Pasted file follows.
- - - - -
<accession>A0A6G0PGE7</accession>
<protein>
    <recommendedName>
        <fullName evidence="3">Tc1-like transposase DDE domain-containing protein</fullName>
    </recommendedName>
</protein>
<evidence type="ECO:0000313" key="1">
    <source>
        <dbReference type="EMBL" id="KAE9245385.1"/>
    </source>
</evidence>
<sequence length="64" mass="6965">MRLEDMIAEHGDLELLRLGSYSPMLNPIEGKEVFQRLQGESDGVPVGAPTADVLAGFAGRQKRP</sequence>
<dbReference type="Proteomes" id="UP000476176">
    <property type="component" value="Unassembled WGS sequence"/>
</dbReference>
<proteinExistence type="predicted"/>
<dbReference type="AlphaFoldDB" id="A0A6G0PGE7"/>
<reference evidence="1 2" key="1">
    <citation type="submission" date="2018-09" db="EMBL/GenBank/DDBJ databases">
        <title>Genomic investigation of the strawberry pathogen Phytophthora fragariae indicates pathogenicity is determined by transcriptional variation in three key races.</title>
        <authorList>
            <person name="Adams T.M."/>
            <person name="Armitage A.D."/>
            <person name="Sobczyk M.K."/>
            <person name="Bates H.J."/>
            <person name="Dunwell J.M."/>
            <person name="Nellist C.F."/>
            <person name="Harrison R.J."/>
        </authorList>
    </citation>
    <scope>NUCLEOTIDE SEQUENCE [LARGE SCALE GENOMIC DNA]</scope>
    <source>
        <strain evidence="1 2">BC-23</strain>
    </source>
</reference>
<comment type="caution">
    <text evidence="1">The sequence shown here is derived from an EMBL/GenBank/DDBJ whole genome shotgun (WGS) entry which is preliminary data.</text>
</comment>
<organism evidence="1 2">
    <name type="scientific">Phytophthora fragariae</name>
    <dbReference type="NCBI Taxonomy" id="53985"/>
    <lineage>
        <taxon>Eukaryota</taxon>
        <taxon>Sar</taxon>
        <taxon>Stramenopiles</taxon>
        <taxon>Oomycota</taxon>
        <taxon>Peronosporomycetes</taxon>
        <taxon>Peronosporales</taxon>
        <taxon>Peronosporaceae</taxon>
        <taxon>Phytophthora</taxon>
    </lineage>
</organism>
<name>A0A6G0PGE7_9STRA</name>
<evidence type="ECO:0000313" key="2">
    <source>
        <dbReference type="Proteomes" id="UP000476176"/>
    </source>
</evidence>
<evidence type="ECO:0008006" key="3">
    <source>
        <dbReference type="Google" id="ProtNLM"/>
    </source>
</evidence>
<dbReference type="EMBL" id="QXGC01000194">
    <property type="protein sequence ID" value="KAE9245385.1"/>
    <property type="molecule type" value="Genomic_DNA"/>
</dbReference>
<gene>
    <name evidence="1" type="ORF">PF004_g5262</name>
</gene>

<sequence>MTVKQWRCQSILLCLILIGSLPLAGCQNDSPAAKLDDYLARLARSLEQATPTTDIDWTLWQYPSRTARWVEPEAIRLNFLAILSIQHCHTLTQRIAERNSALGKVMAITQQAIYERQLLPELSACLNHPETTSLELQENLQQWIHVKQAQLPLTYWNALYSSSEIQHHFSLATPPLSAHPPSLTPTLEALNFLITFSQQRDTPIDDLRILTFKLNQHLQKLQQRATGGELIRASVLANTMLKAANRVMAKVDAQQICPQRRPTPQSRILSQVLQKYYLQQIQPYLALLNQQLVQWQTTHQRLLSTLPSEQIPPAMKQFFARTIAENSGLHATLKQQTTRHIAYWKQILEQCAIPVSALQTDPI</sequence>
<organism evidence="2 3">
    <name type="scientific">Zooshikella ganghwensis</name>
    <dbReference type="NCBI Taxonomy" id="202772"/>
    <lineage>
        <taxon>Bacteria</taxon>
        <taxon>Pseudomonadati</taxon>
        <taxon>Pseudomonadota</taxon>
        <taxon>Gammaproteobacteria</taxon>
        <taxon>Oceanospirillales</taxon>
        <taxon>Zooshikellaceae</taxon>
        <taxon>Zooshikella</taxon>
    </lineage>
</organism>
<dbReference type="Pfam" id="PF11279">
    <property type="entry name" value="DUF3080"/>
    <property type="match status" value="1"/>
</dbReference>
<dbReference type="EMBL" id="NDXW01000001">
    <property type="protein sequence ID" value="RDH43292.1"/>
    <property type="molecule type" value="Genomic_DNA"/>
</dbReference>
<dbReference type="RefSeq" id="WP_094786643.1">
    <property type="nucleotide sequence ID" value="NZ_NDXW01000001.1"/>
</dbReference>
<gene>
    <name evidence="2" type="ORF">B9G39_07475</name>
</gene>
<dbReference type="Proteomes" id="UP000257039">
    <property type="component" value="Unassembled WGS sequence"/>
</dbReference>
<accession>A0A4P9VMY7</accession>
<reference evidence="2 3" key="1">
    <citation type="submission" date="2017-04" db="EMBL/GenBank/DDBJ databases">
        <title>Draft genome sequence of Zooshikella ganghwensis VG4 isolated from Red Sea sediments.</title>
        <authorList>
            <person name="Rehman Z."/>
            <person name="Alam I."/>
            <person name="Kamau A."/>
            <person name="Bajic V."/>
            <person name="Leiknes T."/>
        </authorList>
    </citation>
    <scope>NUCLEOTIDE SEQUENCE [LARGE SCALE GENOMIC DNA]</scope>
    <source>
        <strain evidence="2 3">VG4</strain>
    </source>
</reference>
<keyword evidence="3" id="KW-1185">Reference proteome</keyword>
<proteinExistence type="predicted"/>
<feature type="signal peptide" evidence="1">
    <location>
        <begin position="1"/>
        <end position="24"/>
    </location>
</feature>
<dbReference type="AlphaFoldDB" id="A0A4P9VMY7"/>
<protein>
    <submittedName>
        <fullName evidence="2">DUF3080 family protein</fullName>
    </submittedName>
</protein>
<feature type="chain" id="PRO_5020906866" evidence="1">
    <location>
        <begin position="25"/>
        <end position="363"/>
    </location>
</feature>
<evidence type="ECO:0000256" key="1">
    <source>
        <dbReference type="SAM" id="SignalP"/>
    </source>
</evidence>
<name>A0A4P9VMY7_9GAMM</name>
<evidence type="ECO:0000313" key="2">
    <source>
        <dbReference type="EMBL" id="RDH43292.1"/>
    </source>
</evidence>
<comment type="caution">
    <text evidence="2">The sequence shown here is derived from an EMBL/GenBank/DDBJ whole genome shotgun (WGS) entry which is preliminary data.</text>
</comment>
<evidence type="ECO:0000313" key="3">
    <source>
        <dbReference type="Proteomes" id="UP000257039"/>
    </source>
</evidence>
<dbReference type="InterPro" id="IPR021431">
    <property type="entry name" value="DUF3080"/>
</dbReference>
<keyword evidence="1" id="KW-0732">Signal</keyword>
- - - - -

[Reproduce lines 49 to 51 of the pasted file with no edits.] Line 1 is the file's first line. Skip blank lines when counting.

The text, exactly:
        <taxon>Peronosporaceae</taxon>
        <taxon>Phytophthora</taxon>
    </lineage>